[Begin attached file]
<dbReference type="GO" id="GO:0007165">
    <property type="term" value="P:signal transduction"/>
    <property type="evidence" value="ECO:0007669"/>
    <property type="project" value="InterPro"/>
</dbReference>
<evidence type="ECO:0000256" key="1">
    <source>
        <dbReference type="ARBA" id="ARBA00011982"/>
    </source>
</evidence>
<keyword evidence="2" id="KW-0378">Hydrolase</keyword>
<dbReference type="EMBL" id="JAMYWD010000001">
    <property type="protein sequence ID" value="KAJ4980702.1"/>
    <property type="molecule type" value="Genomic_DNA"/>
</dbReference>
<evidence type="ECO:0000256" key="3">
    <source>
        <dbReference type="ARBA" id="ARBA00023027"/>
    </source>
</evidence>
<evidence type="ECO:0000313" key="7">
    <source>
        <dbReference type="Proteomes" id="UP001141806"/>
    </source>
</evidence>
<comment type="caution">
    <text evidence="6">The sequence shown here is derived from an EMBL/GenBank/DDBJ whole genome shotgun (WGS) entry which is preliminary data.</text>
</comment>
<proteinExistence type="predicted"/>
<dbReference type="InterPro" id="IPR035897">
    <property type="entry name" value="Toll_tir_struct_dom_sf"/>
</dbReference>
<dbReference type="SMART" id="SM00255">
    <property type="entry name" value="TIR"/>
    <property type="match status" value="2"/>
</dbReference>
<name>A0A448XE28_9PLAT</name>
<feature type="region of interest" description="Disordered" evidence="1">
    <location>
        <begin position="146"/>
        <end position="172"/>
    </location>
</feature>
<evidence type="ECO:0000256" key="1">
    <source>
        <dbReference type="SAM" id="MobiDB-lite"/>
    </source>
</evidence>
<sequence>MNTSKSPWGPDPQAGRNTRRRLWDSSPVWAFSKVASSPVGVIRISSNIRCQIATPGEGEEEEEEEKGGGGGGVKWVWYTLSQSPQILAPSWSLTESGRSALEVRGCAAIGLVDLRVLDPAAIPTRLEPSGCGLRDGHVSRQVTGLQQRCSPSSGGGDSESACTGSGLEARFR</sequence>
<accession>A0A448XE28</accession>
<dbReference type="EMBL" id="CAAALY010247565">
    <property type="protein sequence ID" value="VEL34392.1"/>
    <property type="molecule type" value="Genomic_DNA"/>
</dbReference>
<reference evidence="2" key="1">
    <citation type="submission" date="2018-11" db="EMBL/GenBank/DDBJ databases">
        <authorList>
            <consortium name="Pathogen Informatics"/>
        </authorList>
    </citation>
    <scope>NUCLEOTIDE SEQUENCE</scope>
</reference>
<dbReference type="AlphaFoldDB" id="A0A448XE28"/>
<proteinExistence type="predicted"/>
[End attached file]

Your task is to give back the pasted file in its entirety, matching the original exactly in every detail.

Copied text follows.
<dbReference type="GO" id="GO:0007165">
    <property type="term" value="P:signal transduction"/>
    <property type="evidence" value="ECO:0007669"/>
    <property type="project" value="InterPro"/>
</dbReference>
<evidence type="ECO:0000256" key="1">
    <source>
        <dbReference type="ARBA" id="ARBA00011982"/>
    </source>
</evidence>
<keyword evidence="2" id="KW-0378">Hydrolase</keyword>
<dbReference type="EMBL" id="JAMYWD010000001">
    <property type="protein sequence ID" value="KAJ4980702.1"/>
    <property type="molecule type" value="Genomic_DNA"/>
</dbReference>
<evidence type="ECO:0000256" key="3">
    <source>
        <dbReference type="ARBA" id="ARBA00023027"/>
    </source>
</evidence>
<evidence type="ECO:0000313" key="7">
    <source>
        <dbReference type="Proteomes" id="UP001141806"/>
    </source>
</evidence>
<comment type="caution">
    <text evidence="6">The sequence shown here is derived from an EMBL/GenBank/DDBJ whole genome shotgun (WGS) entry which is preliminary data.</text>
</comment>
<proteinExistence type="predicted"/>
<dbReference type="InterPro" id="IPR035897">
    <property type="entry name" value="Toll_tir_struct_dom_sf"/>
</dbReference>
<dbReference type="SMART" id="SM00255">
    <property type="entry name" value="TIR"/>
    <property type="match status" value="2"/>
</dbReference>
<name>A0A448XE28_9PLAT</name>
<feature type="region of interest" description="Disordered" evidence="1">
    <location>
        <begin position="146"/>
        <end position="172"/>
    </location>
</feature>
<evidence type="ECO:0000256" key="1">
    <source>
        <dbReference type="SAM" id="MobiDB-lite"/>
    </source>
</evidence>
<sequence>MNTSKSPWGPDPQAGRNTRRRLWDSSPVWAFSKVASSPVGVIRISSNIRCQIATPGEGEEEEEEEKGGGGGGVKWVWYTLSQSPQILAPSWSLTESGRSALEVRGCAAIGLVDLRVLDPAAIPTRLEPSGCGLRDGHVSRQVTGLQQRCSPSSGGGDSESACTGSGLEARFR</sequence>
<accession>A0A448XE28</accession>
<dbReference type="EMBL" id="CAAALY010247565">
    <property type="protein sequence ID" value="VEL34392.1"/>
    <property type="molecule type" value="Genomic_DNA"/>
</dbReference>
<reference evidence="2" key="1">
    <citation type="submission" date="2018-11" db="EMBL/GenBank/DDBJ databases">
        <authorList>
            <consortium name="Pathogen Informatics"/>
        </authorList>
    </citation>
    <scope>NUCLEOTIDE SEQUENCE</scope>
</reference>
<dbReference type="AlphaFoldDB" id="A0A448XE28"/>
<proteinExistence type="predicted"/>